You’ve probably already got a reasonable understanding of who your customers are already. But it never hurts to get to know them a little better.

The first place to start is your existing customer database and sales data. You mine this information for demographic and geographic insights. Basic things like age, gender, position in the organistion and geographic location.

If you have an existing website it can also provide some great insights by using your Google Analytics data. Your analytics is a rich source of information about who your customers (and are not), where they are coming from and what search terms they are using to find your website.

You can do some research with a quick exit survey from your website. If you have an email database you can email your customers and have them complete a short online survey with a free tool like Survey Monkey. Offer them an incentive to complete the questionnaire – like % off coupon for their next purchase with you. This way you can learn more about your customers and increase your sales.

Once now you know who your customers are, you can use a tools like Google Ad Planner to find other websites they visit. And then target your advertising on to these websites.

Tip 2: Know How Much Each Customer Is Worth
You need to know how much a customer is worth to you. Without this information it will be difficult to set accurate and realistic marketing goals.

There are lots of different ways to measure the worth of a customer and the method you use will vary depending on your business. Generally we work with our clients to determine a Life Time Value or LTV. This is simply how much a customer is worth to you over the life of their relationship with your business.

There are different formula’s for calculating Life Time Value, but I’ll give you an example using the simplified method.

Say in your business your average customers spends $100 each time they buy from you. And they buy from you twice per year. So they are worth $200 per year to you right?

Then assume they continue to buy from you for another 2 years, so in total they are your customer for 3 years. And they spend $200 per year. So they are worth $600 to you. Or in other words their Life Time Value is $600.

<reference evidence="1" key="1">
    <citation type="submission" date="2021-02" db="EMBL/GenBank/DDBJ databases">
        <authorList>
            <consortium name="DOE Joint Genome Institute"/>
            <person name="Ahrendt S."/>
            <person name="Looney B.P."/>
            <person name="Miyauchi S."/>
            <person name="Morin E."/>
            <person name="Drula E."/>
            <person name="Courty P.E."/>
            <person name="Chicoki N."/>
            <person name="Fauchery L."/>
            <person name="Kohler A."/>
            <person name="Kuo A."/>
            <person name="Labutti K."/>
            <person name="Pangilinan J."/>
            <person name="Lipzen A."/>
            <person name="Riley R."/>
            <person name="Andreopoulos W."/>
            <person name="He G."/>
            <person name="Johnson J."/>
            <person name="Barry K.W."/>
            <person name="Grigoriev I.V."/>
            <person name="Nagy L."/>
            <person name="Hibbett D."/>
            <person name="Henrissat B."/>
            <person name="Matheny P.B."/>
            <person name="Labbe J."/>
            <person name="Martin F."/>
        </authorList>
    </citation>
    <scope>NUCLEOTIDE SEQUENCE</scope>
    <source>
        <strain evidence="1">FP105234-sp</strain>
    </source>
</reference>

The formula looks like LTV = (Average Transaction Size x Transactions Per Year) x Years Continue To Buy

The reason why it is so important to understand how much a customer is worth is because once you know how much a customer is worth, it makes it very easy to determine how much you can afford to pay to acquire that customer. This is referred to as Cost Per Acquisition or CPA.

I’ll give you a simplified example.

Let’s assume that you are prepared to invest 10% of your revenue into marketing and customer acquisition.

So if your customer has Life Time Value of $600, and you invest 10% into marketing, you can afford to pay $60 to acquire that customer. There is a little bit more to it than just this, but you get the gist .

Having a thorough understanding of your LTV and CPA, eliminates much of the risk from your marketing efforts and helps provide better cash flow and profitability forecasts.

Tip 3: Test, Measure, Optimise and Repeat.
Internet Marketing is part art, part science. And if you can’t measure it, you can’t manage it.

Because of the nature of Internet Marketing you can measure just about everything. But because you can measure everything, doesn’t necessarily mean you should measure everything.

It’s important to understand your goals and objectives upfront. Then focus on testing and measuring only the drivers or the KPIs that contribute to the achievement of your goals.

There are some great free tools you can use to do this and Google Analytics is a great place to start.

Google also provides another free tool called Web Optimizer, which enables you to complete more scientific testing of your website pages, like A/B Split and Multi-Variant Testing.

By knowing your goals and objectives upfront, like what you can afford to pay to acquire a customer (your CPA), you can then set-up your internet marketing to measure against these goals.

You can test things like your ad copy, web page copy, images, banners, websites you advertise on and databases you market to, against this goal. And allocate and optimize your spend accordingly.

There are always improvements that can be made and it’s important to always be finding ways to optimize your marketing efforts. So once you test and measure your ads, make some changes to optimize it, test and measure it again. Then repeat the process.


Friday, May 22, 2009

To Blog, Or Not To Blog?

Welcome to my blog. Something I hope will become a place of great value for me and my readers.

I've known for a long time the "I must start blogging", but as I get caught up in the day-to-day hustle and bustle of running an Internet Marketing company and spending time with my beautiful family, writing my blog just seems to get pushed to the bottom of the list.

But no more! Starting today I am going to be regularly posting my thoughts and insights on Internet Marketing, Online Media and doing business in the digital economy in Australia and around the world.

The web is about sharing so please comment and contribute to my blog freely. If you would like to connect with me, I can be found on Twitter, Facebook and Linkedin

Matt Forman